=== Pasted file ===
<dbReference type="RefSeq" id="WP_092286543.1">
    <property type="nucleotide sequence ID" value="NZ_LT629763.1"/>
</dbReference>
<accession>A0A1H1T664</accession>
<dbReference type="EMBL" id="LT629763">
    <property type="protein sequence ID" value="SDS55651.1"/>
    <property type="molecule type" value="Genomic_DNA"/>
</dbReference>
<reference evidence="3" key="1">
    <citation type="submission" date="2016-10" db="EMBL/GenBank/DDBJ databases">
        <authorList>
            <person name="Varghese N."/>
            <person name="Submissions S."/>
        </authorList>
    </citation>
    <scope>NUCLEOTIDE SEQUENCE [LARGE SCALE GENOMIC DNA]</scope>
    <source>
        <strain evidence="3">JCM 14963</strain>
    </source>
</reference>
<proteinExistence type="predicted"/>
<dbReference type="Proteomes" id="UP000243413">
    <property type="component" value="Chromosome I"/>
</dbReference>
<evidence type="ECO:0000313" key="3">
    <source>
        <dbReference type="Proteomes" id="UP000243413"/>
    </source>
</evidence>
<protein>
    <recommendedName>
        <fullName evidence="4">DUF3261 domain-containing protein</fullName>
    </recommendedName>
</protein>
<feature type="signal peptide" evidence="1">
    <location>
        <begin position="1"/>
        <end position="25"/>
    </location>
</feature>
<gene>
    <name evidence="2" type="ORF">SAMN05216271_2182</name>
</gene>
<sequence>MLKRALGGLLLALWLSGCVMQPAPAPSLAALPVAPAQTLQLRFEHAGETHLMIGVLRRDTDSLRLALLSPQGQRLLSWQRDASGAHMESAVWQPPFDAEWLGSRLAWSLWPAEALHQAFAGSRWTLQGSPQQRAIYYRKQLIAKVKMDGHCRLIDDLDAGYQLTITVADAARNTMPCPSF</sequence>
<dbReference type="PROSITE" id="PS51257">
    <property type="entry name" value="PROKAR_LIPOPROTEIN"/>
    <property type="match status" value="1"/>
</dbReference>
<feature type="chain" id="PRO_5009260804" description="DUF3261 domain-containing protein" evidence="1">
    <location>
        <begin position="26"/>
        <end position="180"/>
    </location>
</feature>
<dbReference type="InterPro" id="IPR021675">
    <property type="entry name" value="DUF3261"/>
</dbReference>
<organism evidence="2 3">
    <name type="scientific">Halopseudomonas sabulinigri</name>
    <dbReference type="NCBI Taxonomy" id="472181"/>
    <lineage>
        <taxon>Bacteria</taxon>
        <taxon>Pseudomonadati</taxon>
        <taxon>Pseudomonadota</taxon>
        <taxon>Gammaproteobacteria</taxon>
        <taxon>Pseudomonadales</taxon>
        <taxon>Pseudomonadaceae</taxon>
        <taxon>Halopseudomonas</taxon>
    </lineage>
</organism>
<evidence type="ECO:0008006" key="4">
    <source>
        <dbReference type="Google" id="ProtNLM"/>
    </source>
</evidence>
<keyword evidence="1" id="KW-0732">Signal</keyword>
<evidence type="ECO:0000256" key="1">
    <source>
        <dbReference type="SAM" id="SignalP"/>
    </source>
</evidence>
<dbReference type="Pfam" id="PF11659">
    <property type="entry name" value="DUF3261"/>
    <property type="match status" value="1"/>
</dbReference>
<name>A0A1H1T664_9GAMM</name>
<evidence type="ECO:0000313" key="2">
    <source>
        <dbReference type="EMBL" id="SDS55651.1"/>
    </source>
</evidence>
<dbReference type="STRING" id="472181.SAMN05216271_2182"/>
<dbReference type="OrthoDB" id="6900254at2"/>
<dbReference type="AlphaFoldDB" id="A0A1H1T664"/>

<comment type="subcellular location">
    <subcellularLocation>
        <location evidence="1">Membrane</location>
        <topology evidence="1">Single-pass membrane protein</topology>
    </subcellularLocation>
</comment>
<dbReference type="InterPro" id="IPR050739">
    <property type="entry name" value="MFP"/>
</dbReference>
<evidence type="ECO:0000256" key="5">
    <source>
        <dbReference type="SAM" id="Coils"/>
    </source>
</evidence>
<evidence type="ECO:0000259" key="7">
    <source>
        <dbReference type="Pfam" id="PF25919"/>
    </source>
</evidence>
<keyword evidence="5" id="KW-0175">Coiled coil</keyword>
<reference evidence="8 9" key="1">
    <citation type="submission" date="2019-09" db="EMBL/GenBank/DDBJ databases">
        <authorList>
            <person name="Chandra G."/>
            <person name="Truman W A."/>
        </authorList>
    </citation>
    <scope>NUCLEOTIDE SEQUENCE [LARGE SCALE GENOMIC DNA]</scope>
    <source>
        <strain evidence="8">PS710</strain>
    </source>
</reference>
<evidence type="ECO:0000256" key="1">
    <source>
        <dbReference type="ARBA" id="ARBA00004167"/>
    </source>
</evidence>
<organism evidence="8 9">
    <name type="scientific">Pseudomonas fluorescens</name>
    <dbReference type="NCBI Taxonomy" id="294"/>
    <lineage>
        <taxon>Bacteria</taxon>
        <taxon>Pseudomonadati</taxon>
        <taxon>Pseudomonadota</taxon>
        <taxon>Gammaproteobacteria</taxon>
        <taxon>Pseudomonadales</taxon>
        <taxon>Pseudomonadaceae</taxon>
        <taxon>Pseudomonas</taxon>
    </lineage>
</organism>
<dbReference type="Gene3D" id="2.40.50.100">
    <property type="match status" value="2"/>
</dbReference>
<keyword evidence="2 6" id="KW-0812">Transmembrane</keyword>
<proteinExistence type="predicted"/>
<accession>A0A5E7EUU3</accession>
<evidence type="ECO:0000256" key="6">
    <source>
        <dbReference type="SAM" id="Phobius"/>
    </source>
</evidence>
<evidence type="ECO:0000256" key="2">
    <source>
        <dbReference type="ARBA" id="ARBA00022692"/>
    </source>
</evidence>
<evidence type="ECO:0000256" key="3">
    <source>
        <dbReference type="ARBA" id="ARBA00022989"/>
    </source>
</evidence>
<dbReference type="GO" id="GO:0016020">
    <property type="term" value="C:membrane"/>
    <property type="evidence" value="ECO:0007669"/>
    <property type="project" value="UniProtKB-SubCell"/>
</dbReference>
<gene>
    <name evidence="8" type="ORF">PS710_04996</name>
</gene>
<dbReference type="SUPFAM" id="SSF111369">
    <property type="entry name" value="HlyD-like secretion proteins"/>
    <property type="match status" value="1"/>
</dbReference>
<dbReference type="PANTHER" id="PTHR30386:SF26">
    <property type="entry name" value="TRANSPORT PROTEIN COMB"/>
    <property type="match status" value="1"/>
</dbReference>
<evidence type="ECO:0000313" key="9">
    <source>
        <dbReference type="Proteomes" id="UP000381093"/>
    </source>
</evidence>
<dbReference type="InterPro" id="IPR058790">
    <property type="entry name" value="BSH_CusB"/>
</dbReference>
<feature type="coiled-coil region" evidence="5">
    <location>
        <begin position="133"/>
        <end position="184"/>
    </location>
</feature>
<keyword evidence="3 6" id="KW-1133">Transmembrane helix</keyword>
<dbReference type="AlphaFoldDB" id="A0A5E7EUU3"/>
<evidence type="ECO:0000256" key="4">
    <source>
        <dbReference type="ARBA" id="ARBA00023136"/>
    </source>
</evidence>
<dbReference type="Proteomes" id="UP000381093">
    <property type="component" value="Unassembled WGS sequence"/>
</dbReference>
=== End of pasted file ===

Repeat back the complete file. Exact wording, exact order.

<dbReference type="RefSeq" id="WP_092286543.1">
    <property type="nucleotide sequence ID" value="NZ_LT629763.1"/>
</dbReference>
<accession>A0A1H1T664</accession>
<dbReference type="EMBL" id="LT629763">
    <property type="protein sequence ID" value="SDS55651.1"/>
    <property type="molecule type" value="Genomic_DNA"/>
</dbReference>
<reference evidence="3" key="1">
    <citation type="submission" date="2016-10" db="EMBL/GenBank/DDBJ databases">
        <authorList>
            <person name="Varghese N."/>
            <person name="Submissions S."/>
        </authorList>
    </citation>
    <scope>NUCLEOTIDE SEQUENCE [LARGE SCALE GENOMIC DNA]</scope>
    <source>
        <strain evidence="3">JCM 14963</strain>
    </source>
</reference>
<proteinExistence type="predicted"/>
<dbReference type="Proteomes" id="UP000243413">
    <property type="component" value="Chromosome I"/>
</dbReference>
<evidence type="ECO:0000313" key="3">
    <source>
        <dbReference type="Proteomes" id="UP000243413"/>
    </source>
</evidence>
<protein>
    <recommendedName>
        <fullName evidence="4">DUF3261 domain-containing protein</fullName>
    </recommendedName>
</protein>
<feature type="signal peptide" evidence="1">
    <location>
        <begin position="1"/>
        <end position="25"/>
    </location>
</feature>
<gene>
    <name evidence="2" type="ORF">SAMN05216271_2182</name>
</gene>
<sequence>MLKRALGGLLLALWLSGCVMQPAPAPSLAALPVAPAQTLQLRFEHAGETHLMIGVLRRDTDSLRLALLSPQGQRLLSWQRDASGAHMESAVWQPPFDAEWLGSRLAWSLWPAEALHQAFAGSRWTLQGSPQQRAIYYRKQLIAKVKMDGHCRLIDDLDAGYQLTITVADAARNTMPCPSF</sequence>
<dbReference type="PROSITE" id="PS51257">
    <property type="entry name" value="PROKAR_LIPOPROTEIN"/>
    <property type="match status" value="1"/>
</dbReference>
<feature type="chain" id="PRO_5009260804" description="DUF3261 domain-containing protein" evidence="1">
    <location>
        <begin position="26"/>
        <end position="180"/>
    </location>
</feature>
<dbReference type="InterPro" id="IPR021675">
    <property type="entry name" value="DUF3261"/>
</dbReference>
<organism evidence="2 3">
    <name type="scientific">Halopseudomonas sabulinigri</name>
    <dbReference type="NCBI Taxonomy" id="472181"/>
    <lineage>
        <taxon>Bacteria</taxon>
        <taxon>Pseudomonadati</taxon>
        <taxon>Pseudomonadota</taxon>
        <taxon>Gammaproteobacteria</taxon>
        <taxon>Pseudomonadales</taxon>
        <taxon>Pseudomonadaceae</taxon>
        <taxon>Halopseudomonas</taxon>
    </lineage>
</organism>
<evidence type="ECO:0008006" key="4">
    <source>
        <dbReference type="Google" id="ProtNLM"/>
    </source>
</evidence>
<keyword evidence="1" id="KW-0732">Signal</keyword>
<evidence type="ECO:0000256" key="1">
    <source>
        <dbReference type="SAM" id="SignalP"/>
    </source>
</evidence>
<dbReference type="Pfam" id="PF11659">
    <property type="entry name" value="DUF3261"/>
    <property type="match status" value="1"/>
</dbReference>
<name>A0A1H1T664_9GAMM</name>
<evidence type="ECO:0000313" key="2">
    <source>
        <dbReference type="EMBL" id="SDS55651.1"/>
    </source>
</evidence>
<dbReference type="STRING" id="472181.SAMN05216271_2182"/>
<dbReference type="OrthoDB" id="6900254at2"/>
<dbReference type="AlphaFoldDB" id="A0A1H1T664"/>

<comment type="subcellular location">
    <subcellularLocation>
        <location evidence="1">Membrane</location>
        <topology evidence="1">Single-pass membrane protein</topology>
    </subcellularLocation>
</comment>
<dbReference type="InterPro" id="IPR050739">
    <property type="entry name" value="MFP"/>
</dbReference>
<evidence type="ECO:0000256" key="5">
    <source>
        <dbReference type="SAM" id="Coils"/>
    </source>
</evidence>
<evidence type="ECO:0000259" key="7">
    <source>
        <dbReference type="Pfam" id="PF25919"/>
    </source>
</evidence>
<keyword evidence="5" id="KW-0175">Coiled coil</keyword>
<reference evidence="8 9" key="1">
    <citation type="submission" date="2019-09" db="EMBL/GenBank/DDBJ databases">
        <authorList>
            <person name="Chandra G."/>
            <person name="Truman W A."/>
        </authorList>
    </citation>
    <scope>NUCLEOTIDE SEQUENCE [LARGE SCALE GENOMIC DNA]</scope>
    <source>
        <strain evidence="8">PS710</strain>
    </source>
</reference>
<evidence type="ECO:0000256" key="1">
    <source>
        <dbReference type="ARBA" id="ARBA00004167"/>
    </source>
</evidence>
<organism evidence="8 9">
    <name type="scientific">Pseudomonas fluorescens</name>
    <dbReference type="NCBI Taxonomy" id="294"/>
    <lineage>
        <taxon>Bacteria</taxon>
        <taxon>Pseudomonadati</taxon>
        <taxon>Pseudomonadota</taxon>
        <taxon>Gammaproteobacteria</taxon>
        <taxon>Pseudomonadales</taxon>
        <taxon>Pseudomonadaceae</taxon>
        <taxon>Pseudomonas</taxon>
    </lineage>
</organism>
<dbReference type="Gene3D" id="2.40.50.100">
    <property type="match status" value="2"/>
</dbReference>
<keyword evidence="2 6" id="KW-0812">Transmembrane</keyword>
<proteinExistence type="predicted"/>
<accession>A0A5E7EUU3</accession>
<evidence type="ECO:0000256" key="6">
    <source>
        <dbReference type="SAM" id="Phobius"/>
    </source>
</evidence>
<evidence type="ECO:0000256" key="2">
    <source>
        <dbReference type="ARBA" id="ARBA00022692"/>
    </source>
</evidence>
<evidence type="ECO:0000256" key="3">
    <source>
        <dbReference type="ARBA" id="ARBA00022989"/>
    </source>
</evidence>
<dbReference type="GO" id="GO:0016020">
    <property type="term" value="C:membrane"/>
    <property type="evidence" value="ECO:0007669"/>
    <property type="project" value="UniProtKB-SubCell"/>
</dbReference>
<gene>
    <name evidence="8" type="ORF">PS710_04996</name>
</gene>
<dbReference type="SUPFAM" id="SSF111369">
    <property type="entry name" value="HlyD-like secretion proteins"/>
    <property type="match status" value="1"/>
</dbReference>
<dbReference type="PANTHER" id="PTHR30386:SF26">
    <property type="entry name" value="TRANSPORT PROTEIN COMB"/>
    <property type="match status" value="1"/>
</dbReference>
<evidence type="ECO:0000313" key="9">
    <source>
        <dbReference type="Proteomes" id="UP000381093"/>
    </source>
</evidence>
<dbReference type="InterPro" id="IPR058790">
    <property type="entry name" value="BSH_CusB"/>
</dbReference>
<feature type="coiled-coil region" evidence="5">
    <location>
        <begin position="133"/>
        <end position="184"/>
    </location>
</feature>
<keyword evidence="3 6" id="KW-1133">Transmembrane helix</keyword>
<dbReference type="AlphaFoldDB" id="A0A5E7EUU3"/>
<evidence type="ECO:0000256" key="4">
    <source>
        <dbReference type="ARBA" id="ARBA00023136"/>
    </source>
</evidence>
<dbReference type="Proteomes" id="UP000381093">
    <property type="component" value="Unassembled WGS sequence"/>
</dbReference>